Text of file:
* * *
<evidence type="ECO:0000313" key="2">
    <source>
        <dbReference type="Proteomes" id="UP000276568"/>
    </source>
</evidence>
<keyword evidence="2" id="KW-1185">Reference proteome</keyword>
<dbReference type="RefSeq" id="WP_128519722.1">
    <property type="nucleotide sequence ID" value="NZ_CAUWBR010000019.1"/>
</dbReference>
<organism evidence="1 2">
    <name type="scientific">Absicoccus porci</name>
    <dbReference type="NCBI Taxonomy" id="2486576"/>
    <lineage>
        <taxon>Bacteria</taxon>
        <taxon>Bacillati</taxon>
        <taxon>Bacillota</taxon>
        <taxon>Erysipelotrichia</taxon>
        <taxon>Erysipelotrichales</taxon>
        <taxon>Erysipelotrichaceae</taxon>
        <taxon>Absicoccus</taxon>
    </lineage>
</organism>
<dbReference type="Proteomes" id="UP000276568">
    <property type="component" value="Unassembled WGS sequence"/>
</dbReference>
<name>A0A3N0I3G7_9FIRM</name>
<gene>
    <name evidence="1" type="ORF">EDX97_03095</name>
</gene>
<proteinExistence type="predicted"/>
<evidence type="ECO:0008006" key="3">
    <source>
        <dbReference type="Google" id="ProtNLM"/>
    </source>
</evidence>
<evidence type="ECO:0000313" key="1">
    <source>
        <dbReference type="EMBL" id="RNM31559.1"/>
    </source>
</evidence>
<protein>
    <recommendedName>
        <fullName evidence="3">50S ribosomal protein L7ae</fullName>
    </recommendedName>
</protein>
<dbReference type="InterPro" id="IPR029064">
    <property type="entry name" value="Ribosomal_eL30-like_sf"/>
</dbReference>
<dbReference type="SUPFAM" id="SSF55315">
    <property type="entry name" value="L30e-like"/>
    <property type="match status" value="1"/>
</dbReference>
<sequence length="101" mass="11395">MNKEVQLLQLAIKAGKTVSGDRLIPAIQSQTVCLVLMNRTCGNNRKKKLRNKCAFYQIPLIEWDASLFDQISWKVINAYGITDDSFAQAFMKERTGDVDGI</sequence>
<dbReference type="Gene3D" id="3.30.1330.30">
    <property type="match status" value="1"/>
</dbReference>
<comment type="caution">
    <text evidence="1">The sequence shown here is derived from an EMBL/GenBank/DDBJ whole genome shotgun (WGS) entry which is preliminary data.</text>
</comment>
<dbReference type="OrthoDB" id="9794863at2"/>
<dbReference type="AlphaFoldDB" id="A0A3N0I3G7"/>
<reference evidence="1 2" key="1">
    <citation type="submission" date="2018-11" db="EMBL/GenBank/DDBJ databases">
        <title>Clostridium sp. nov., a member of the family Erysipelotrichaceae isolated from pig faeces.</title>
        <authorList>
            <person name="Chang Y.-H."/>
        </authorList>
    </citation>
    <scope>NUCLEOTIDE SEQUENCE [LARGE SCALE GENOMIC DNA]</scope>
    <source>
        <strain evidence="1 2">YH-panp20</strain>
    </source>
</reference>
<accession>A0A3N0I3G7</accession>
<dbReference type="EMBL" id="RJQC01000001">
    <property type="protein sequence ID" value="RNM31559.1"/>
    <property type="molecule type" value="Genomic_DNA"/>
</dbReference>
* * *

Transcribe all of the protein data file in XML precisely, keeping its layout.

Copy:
<evidence type="ECO:0000313" key="2">
    <source>
        <dbReference type="Proteomes" id="UP000276568"/>
    </source>
</evidence>
<keyword evidence="2" id="KW-1185">Reference proteome</keyword>
<dbReference type="RefSeq" id="WP_128519722.1">
    <property type="nucleotide sequence ID" value="NZ_CAUWBR010000019.1"/>
</dbReference>
<organism evidence="1 2">
    <name type="scientific">Absicoccus porci</name>
    <dbReference type="NCBI Taxonomy" id="2486576"/>
    <lineage>
        <taxon>Bacteria</taxon>
        <taxon>Bacillati</taxon>
        <taxon>Bacillota</taxon>
        <taxon>Erysipelotrichia</taxon>
        <taxon>Erysipelotrichales</taxon>
        <taxon>Erysipelotrichaceae</taxon>
        <taxon>Absicoccus</taxon>
    </lineage>
</organism>
<dbReference type="Proteomes" id="UP000276568">
    <property type="component" value="Unassembled WGS sequence"/>
</dbReference>
<name>A0A3N0I3G7_9FIRM</name>
<gene>
    <name evidence="1" type="ORF">EDX97_03095</name>
</gene>
<proteinExistence type="predicted"/>
<evidence type="ECO:0008006" key="3">
    <source>
        <dbReference type="Google" id="ProtNLM"/>
    </source>
</evidence>
<evidence type="ECO:0000313" key="1">
    <source>
        <dbReference type="EMBL" id="RNM31559.1"/>
    </source>
</evidence>
<protein>
    <recommendedName>
        <fullName evidence="3">50S ribosomal protein L7ae</fullName>
    </recommendedName>
</protein>
<dbReference type="InterPro" id="IPR029064">
    <property type="entry name" value="Ribosomal_eL30-like_sf"/>
</dbReference>
<dbReference type="SUPFAM" id="SSF55315">
    <property type="entry name" value="L30e-like"/>
    <property type="match status" value="1"/>
</dbReference>
<sequence length="101" mass="11395">MNKEVQLLQLAIKAGKTVSGDRLIPAIQSQTVCLVLMNRTCGNNRKKKLRNKCAFYQIPLIEWDASLFDQISWKVINAYGITDDSFAQAFMKERTGDVDGI</sequence>
<dbReference type="Gene3D" id="3.30.1330.30">
    <property type="match status" value="1"/>
</dbReference>
<comment type="caution">
    <text evidence="1">The sequence shown here is derived from an EMBL/GenBank/DDBJ whole genome shotgun (WGS) entry which is preliminary data.</text>
</comment>
<dbReference type="OrthoDB" id="9794863at2"/>
<dbReference type="AlphaFoldDB" id="A0A3N0I3G7"/>
<reference evidence="1 2" key="1">
    <citation type="submission" date="2018-11" db="EMBL/GenBank/DDBJ databases">
        <title>Clostridium sp. nov., a member of the family Erysipelotrichaceae isolated from pig faeces.</title>
        <authorList>
            <person name="Chang Y.-H."/>
        </authorList>
    </citation>
    <scope>NUCLEOTIDE SEQUENCE [LARGE SCALE GENOMIC DNA]</scope>
    <source>
        <strain evidence="1 2">YH-panp20</strain>
    </source>
</reference>
<accession>A0A3N0I3G7</accession>
<dbReference type="EMBL" id="RJQC01000001">
    <property type="protein sequence ID" value="RNM31559.1"/>
    <property type="molecule type" value="Genomic_DNA"/>
</dbReference>